The Barnyard theatre is high ceilinged theatre with high stage lighting which is mostly set up for lighting the stage, not ramps where the contestants would be walking. The front T-section of the ramp had more back lighting than front which, from a photography point of view, would require fill flash to light up the contestants properly. Since I did not really want to use on camera flash since it would cast nasty background shadows, I opted for twin flashes on high stands on either sides of the judges. The flashes were set to 1/4 power which would be enough to light up the contestants at f/4, ISO400 with a shutter speed of 1/80-1/125 without filling up the ambient light. At the back of the stage the lighting was still poor and reaching that far with the flashes meant killing the ambient light, so I pretty much avoided long range shots.
There were four categories with age groups ranging from 5-7, 8-12, 13-15 and 16+. When you are a spectator at such a pageant it seems as if things flow along at a fairly slow pace, but when you are there to do photography time seems to speed up. You know you need to get a number of great shots for the contestants and the parents and the pressure is high. Getting good photos which are in focus with no blur and correctly lit and exposed becomes a challenge with the constant motion of the contestants. If you have done photography at such an event where the lighting is very subdued you will understand how hard this becomes! It seems at times as if the contestants rush onto the ramp and rush off and you always wonder if you got enough shots.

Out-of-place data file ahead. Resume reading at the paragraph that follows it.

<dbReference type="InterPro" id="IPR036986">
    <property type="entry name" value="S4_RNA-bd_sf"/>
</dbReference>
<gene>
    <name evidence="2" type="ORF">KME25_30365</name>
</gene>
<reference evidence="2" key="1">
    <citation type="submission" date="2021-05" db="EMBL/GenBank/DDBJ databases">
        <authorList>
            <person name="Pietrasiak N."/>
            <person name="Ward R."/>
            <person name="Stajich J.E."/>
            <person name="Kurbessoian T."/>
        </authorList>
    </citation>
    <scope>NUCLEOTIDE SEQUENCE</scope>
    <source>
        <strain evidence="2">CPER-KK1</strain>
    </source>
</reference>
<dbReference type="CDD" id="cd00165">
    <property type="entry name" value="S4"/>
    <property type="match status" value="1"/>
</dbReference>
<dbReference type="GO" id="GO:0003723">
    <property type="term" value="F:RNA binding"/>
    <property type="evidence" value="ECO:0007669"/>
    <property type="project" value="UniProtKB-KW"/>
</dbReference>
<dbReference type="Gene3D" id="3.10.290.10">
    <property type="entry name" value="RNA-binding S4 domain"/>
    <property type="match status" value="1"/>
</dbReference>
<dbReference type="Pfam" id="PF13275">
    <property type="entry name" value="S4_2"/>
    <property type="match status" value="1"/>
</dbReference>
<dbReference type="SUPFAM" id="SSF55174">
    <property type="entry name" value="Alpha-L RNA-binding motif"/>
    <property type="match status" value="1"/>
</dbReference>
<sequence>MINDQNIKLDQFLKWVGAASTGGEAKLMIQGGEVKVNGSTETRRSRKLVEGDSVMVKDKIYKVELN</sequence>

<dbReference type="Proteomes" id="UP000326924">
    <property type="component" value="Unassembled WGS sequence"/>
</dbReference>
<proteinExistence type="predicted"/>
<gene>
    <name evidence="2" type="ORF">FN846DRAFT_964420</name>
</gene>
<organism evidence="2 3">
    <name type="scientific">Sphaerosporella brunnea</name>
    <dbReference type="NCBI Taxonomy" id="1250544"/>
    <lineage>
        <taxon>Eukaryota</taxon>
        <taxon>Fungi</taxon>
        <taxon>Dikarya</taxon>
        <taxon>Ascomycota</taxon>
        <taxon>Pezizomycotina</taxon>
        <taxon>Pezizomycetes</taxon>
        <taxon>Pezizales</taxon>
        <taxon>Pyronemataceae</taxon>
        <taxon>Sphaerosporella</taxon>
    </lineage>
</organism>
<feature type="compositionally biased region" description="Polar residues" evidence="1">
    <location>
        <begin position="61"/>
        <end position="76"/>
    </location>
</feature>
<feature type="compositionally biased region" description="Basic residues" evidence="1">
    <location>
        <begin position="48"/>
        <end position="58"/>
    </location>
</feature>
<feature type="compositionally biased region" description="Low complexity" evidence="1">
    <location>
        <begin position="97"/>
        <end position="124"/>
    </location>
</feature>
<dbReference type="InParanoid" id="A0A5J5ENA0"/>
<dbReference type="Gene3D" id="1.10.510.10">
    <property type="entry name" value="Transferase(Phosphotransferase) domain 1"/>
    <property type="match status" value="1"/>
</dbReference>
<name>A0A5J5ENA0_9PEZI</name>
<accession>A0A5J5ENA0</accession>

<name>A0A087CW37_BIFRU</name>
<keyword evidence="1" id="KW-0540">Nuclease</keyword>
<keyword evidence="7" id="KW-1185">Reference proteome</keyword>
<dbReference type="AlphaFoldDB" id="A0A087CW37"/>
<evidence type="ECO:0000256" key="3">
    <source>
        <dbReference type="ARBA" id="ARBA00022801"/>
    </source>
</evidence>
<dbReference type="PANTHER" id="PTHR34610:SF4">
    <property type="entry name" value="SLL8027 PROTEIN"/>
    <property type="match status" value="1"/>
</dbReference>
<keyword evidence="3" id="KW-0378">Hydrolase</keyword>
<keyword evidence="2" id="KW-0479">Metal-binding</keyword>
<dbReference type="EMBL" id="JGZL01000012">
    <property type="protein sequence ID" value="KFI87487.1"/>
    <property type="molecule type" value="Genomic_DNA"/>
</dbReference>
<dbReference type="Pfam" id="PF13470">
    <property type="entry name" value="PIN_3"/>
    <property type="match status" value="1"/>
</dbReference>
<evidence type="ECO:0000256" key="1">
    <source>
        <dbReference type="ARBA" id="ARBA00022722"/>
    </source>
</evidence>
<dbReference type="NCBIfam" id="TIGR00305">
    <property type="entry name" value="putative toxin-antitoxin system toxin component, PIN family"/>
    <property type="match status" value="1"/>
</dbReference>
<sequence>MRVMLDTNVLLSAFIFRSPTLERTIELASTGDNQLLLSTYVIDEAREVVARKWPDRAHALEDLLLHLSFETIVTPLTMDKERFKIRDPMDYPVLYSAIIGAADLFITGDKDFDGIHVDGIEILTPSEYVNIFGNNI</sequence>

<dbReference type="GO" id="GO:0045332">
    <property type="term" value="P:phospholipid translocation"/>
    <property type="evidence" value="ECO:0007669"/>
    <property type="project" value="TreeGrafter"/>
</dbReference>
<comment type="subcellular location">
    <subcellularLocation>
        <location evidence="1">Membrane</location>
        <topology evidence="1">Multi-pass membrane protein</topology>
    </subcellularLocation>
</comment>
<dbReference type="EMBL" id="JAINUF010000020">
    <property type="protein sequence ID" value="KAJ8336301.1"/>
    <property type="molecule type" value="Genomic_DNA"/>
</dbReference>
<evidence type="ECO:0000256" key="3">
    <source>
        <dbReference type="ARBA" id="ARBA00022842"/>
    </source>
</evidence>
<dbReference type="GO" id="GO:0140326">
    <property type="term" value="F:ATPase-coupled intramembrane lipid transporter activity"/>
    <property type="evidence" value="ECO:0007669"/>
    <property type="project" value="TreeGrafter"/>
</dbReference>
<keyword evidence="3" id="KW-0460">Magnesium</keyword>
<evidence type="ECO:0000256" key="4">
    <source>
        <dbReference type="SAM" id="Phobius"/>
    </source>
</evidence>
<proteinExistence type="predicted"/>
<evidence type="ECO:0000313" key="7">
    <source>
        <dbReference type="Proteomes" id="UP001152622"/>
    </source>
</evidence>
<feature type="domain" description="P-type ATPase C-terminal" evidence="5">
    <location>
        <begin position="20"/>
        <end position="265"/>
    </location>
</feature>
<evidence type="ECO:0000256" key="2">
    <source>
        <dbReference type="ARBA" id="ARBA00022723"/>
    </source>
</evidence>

Even with a shutter speed of 1/80 there is so much “slow” light which may be caused by strong back lighting that blurring on the edges of you subject is inevitable on some shots. “Slow” light is light which is equivalent to or stronger than the light produced by your flashes. When you have slow light motion at a slower shutter speeds (slower than 1/160) tends to add a blurring on the edges of your subjects. Since the object was to get some ambient light into the scenes the shutter speed could not be raised too high as the backgrounds would fade to black. The alternative of using the flash on the camera is unappealing as this would effectively destroy the ambient light and light up ugly backgrounds and cause strange harsh shadows in the far background.
Since the contestants are in virtual constant motion you need to keep an eye on background for “slow” lighting caused by stage lights and know where your flashe “sweet spots” are (points on the ramp or stage where your flashes fill up the light without having to compete with other light sources) and time your shots accordingly. Even with hair and dresses flowing I managed to catch great shots by timing the shots to fall within the flash sweet spots. If you are are a photographer planning on doing a ramp shoot with subdued ambient lighting then it is strongly advised you practice this with a photographer who has done it before so you can learn how the contestants move and what settings work best for your camera model. It is also advised that you use a “fast” lens.